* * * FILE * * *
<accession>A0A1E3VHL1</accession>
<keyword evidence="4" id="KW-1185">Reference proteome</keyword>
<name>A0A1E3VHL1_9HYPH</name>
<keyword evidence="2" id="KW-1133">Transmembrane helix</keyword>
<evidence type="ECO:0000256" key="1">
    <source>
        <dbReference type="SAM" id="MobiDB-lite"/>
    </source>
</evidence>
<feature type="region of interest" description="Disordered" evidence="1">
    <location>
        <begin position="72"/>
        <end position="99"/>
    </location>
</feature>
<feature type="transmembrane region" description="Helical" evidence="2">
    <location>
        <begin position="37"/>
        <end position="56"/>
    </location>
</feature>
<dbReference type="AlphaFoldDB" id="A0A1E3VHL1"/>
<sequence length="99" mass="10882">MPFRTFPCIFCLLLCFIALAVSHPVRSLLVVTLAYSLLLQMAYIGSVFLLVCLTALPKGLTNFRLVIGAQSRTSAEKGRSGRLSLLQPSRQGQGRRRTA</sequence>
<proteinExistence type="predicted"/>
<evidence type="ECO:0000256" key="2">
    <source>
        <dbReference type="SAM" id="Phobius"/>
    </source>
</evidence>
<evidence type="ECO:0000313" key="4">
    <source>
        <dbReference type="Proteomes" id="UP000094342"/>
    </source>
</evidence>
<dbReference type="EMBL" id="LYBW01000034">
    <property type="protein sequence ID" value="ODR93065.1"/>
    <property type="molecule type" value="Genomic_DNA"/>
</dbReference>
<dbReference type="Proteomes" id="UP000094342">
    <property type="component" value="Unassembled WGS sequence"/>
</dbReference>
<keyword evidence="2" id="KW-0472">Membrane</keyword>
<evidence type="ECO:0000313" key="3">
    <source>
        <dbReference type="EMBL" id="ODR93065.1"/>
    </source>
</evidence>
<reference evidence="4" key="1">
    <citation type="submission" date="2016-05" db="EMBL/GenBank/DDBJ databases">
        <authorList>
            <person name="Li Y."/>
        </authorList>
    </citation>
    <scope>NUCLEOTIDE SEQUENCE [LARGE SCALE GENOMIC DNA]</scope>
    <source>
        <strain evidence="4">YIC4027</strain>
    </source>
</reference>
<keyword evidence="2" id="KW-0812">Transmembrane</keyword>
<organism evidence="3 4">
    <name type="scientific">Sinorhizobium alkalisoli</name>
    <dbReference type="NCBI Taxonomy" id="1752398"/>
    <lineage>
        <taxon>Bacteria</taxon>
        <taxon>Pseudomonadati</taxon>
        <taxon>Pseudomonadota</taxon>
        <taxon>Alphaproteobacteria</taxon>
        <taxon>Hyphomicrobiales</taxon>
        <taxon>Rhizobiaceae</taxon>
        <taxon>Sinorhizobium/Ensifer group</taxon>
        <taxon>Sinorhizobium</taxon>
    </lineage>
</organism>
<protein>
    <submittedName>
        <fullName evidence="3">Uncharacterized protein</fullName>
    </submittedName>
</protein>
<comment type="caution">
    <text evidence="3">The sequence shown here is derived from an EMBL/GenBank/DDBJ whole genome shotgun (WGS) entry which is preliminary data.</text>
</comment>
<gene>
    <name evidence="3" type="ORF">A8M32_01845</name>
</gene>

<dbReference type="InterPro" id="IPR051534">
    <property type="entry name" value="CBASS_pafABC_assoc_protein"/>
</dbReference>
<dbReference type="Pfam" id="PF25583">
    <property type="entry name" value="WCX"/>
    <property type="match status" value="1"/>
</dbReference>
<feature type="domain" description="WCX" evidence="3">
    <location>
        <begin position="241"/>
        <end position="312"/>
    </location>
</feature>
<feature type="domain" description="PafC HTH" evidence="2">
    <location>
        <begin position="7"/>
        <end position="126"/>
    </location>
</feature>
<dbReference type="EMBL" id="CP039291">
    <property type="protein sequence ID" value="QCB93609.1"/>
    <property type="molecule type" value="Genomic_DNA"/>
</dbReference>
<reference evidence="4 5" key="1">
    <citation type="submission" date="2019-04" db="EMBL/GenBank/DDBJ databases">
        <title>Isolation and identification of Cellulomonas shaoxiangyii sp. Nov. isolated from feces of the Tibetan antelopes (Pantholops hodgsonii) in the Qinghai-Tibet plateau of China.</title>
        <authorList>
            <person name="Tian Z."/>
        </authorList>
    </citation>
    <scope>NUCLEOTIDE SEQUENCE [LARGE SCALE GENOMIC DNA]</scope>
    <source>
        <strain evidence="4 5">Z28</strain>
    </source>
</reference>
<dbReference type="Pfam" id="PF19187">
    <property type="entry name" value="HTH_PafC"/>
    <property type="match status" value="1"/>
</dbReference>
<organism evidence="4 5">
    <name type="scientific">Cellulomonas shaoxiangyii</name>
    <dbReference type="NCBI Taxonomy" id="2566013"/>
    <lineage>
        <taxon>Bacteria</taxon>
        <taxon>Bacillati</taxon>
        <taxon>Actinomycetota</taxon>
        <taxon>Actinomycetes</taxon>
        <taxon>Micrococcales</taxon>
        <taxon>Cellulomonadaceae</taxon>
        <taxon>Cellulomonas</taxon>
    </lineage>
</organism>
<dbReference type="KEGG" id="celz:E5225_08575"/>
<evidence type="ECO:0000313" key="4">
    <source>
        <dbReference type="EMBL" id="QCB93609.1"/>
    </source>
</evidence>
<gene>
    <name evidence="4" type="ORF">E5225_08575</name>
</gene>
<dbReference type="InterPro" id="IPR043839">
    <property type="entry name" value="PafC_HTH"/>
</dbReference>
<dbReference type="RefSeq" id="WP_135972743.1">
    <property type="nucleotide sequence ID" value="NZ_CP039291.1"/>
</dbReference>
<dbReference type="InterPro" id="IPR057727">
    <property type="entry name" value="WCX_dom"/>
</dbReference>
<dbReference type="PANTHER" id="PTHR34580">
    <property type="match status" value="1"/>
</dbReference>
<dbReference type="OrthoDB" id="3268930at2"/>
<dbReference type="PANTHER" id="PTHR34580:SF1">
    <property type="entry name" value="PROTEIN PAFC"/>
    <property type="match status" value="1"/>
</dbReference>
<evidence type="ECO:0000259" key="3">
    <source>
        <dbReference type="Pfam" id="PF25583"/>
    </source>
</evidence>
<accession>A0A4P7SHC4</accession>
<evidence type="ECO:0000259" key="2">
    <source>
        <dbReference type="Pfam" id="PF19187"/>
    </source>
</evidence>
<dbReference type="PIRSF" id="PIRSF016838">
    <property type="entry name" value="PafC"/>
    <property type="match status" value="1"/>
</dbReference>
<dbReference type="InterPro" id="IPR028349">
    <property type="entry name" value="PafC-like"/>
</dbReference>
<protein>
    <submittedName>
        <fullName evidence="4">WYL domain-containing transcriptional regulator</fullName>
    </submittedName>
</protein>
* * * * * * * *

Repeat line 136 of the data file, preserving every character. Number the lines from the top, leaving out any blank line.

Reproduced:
</organism>